Originally Posted by 2-turn
so, do you keep upping the DIN setting until your leg breaks, then back it down a half?
Listen. I was addressing the problem of PRE-release. (ie. your skis fall off during a normal turn, or when hitting an ordinary bump) I guarantee you aren't going to all of a sudden go from your skis falling off for no reason to never releasing simply by turning the DIN up a notch.
Once again, we will assume that you have already checked the painfully obvious things.... 1) are your bindings installed correctly? 2) Are they broken? 3) Do you have a build up of snow/ice on your boots? 4) Is the forward pressure and toe height set properly? 5) Are your DIN levels set correctly according to the chart?
If you have checked all these things, and your skis continue to pre-release, you need a higher DIN setting. Period.
With all the variations in skiing styles, speed, terrain, snow conditions, muscular strength etc. , it would be very naive to think that there is some magic "chart" that will automatically tell you the setting that is right for you. That would really be something if they could do that! What the DIN chart WILL do is give you a good starting point and will probably be close for the average skier who is roughly your height, weight and boot sole length.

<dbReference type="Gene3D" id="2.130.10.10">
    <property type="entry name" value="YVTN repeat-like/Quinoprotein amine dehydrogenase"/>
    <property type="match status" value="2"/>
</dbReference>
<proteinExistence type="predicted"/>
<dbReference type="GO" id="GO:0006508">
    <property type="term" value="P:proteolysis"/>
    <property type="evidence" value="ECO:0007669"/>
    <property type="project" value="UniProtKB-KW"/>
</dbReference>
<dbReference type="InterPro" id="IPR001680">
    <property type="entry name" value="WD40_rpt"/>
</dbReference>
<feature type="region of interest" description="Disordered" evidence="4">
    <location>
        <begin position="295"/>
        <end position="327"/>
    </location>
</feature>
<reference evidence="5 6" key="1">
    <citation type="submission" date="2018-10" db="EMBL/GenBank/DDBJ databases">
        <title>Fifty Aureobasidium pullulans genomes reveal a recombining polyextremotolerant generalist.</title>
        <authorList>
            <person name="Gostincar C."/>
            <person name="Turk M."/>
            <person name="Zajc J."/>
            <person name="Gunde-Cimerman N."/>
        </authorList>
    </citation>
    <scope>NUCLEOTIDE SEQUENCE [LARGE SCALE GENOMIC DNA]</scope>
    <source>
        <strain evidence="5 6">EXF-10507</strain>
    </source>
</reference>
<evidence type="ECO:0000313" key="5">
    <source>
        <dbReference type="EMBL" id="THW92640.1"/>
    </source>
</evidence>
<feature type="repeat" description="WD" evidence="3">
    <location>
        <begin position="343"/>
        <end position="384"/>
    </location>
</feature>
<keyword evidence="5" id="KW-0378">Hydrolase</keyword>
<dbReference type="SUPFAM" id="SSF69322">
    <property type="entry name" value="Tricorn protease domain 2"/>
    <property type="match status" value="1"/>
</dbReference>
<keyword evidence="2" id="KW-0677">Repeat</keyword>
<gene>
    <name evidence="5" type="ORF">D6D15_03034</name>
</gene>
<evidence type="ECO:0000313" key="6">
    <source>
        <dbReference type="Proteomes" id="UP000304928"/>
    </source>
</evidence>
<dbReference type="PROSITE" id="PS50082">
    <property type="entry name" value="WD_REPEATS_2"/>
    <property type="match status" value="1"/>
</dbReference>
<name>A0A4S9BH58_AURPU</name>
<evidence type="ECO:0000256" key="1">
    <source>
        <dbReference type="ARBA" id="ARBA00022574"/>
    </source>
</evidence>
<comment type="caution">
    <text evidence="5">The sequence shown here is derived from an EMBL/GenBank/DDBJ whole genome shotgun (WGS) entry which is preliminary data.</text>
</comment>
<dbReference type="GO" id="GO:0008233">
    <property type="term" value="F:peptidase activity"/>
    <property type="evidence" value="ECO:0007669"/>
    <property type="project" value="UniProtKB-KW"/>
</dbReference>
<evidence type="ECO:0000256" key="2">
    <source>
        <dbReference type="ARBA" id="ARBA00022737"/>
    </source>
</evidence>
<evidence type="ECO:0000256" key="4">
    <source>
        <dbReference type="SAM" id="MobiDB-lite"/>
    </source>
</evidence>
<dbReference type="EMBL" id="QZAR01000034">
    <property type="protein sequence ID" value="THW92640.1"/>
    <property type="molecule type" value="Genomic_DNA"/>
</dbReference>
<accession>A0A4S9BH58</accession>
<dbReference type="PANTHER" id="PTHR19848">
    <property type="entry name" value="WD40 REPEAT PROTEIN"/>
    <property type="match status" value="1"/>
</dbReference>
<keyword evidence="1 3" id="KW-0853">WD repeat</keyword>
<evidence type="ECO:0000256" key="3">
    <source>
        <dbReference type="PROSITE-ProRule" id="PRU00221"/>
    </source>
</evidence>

Since the binding companies have a certain degree of responsibility and could theoretically be sued if they recommend a setting that ends up being too high , the binding DOESN'T release, and the person is injured, wouldn't it make sense that they would err on the side of too low
Seriously, guys.... the DIN chart is a recommendation, not a law.